Tuesday, October 06, 2015


Deborah Kaufman: UTSA Head Start Summer Institute success story

Deborah Kaufman

Deborah Kaufman

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(Dec. 18, 2009)--For 50-year-old Deborah Kaufman, the end of the tunnel her advisers told her about is near, and she now sees the light ahead. Kaufman will walk the stage at 5 p.m., Saturday, Dec. 19 and graduate cum laude with a bachelor's degree in Mexican-American studies from the UTSA College of Education and Human Development.

Her journey began in 2005, when after working several years as a Head Start teacher with 3 to 5 year olds in San Marcos, and raising two children with her husband, Kaufman decided to enroll in UTSA's Head Start Summer Institute.

A federally funded program, Head Start provides learning development for low-income children from birth to five years of age. Under the No Child Left Behind Act, all Head Start teachers and staff are required to earn their degrees.

In 2002, with a new government mandate in place, UTSA sociology professor Harriett Romo founded the new institute with a grant from the U.S. Department of Health and Human Services. The institute allows area Head Start teachers to take classes in the summer and work their way toward completing associate or bachelor's degrees.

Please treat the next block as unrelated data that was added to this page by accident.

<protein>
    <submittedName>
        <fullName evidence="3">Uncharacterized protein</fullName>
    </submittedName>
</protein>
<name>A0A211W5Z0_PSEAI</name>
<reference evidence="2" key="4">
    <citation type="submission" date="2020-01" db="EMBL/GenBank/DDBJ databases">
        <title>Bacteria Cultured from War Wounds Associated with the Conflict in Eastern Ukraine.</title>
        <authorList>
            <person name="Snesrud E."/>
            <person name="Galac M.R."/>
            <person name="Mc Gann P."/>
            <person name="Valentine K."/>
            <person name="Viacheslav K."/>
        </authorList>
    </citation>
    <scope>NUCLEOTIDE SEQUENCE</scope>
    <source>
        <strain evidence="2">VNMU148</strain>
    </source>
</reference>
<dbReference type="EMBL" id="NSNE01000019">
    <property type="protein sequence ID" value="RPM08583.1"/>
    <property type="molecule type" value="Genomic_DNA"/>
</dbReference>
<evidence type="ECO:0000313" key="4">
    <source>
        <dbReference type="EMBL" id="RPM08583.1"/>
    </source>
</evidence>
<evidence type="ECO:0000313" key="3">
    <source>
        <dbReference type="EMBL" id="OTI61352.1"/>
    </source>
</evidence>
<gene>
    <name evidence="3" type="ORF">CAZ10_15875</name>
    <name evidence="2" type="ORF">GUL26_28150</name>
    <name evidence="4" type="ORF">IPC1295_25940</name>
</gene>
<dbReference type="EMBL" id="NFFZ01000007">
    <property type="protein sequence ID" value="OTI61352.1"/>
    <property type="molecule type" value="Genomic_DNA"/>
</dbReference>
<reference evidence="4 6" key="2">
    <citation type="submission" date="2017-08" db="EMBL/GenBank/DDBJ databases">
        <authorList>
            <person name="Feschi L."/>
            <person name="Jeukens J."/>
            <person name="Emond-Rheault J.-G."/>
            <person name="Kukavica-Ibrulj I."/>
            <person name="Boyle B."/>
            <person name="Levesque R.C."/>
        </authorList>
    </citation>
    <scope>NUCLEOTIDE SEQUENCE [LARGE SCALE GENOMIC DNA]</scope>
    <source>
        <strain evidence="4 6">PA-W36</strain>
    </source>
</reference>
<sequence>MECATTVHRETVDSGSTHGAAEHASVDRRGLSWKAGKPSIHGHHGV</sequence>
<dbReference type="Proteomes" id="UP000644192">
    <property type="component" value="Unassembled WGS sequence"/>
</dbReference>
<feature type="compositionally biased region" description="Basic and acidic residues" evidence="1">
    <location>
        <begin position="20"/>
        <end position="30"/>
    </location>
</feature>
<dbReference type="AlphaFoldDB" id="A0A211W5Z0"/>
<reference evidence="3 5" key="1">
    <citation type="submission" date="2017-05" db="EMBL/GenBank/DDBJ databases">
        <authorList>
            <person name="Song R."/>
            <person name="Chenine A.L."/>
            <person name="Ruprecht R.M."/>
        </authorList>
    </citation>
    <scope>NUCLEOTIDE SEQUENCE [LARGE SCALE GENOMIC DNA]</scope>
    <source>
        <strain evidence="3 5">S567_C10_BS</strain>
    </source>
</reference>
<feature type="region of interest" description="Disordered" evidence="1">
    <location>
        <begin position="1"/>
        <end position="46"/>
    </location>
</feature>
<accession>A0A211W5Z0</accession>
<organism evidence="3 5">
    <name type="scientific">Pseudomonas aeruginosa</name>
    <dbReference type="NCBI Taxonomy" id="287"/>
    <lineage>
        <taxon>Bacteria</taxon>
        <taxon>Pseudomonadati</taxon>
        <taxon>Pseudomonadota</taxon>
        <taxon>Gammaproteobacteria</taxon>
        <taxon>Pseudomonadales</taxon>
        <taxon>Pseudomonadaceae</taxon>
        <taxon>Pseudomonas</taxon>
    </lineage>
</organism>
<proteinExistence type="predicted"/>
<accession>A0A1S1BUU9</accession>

The program, books and student housing are provided free-of-charge to participants. The curriculum includes early childhood and Mexican-American studies. Over the last four years, Kaufman commuted from San Marcos to attend the three-week summer sessions in the first and third years, and the longer six-week sessions in the second and fourth years.

"It was a wonderful program and served as a real confidence builder," said Kaufman. "I really liked it because it just felt so comfortable."

With her associate degree courses behind her, she enrolled at UTSA and completed the remaining core courses to earn her bachelor's degree in Mexican-American studies.

"Deborah has been a very successful, highly motivated student and a role model for other Head Start teachers," said Romo. "She demonstrated that it is possible to juggle family, work and school successfully."

In addition to those responsibilites, Kaufman has taken care of her father, who suffered two strokes over the last three years.

After working with young children for 11 years, Kaufman looks forward to changing gears and working with adults teaching English as a second language.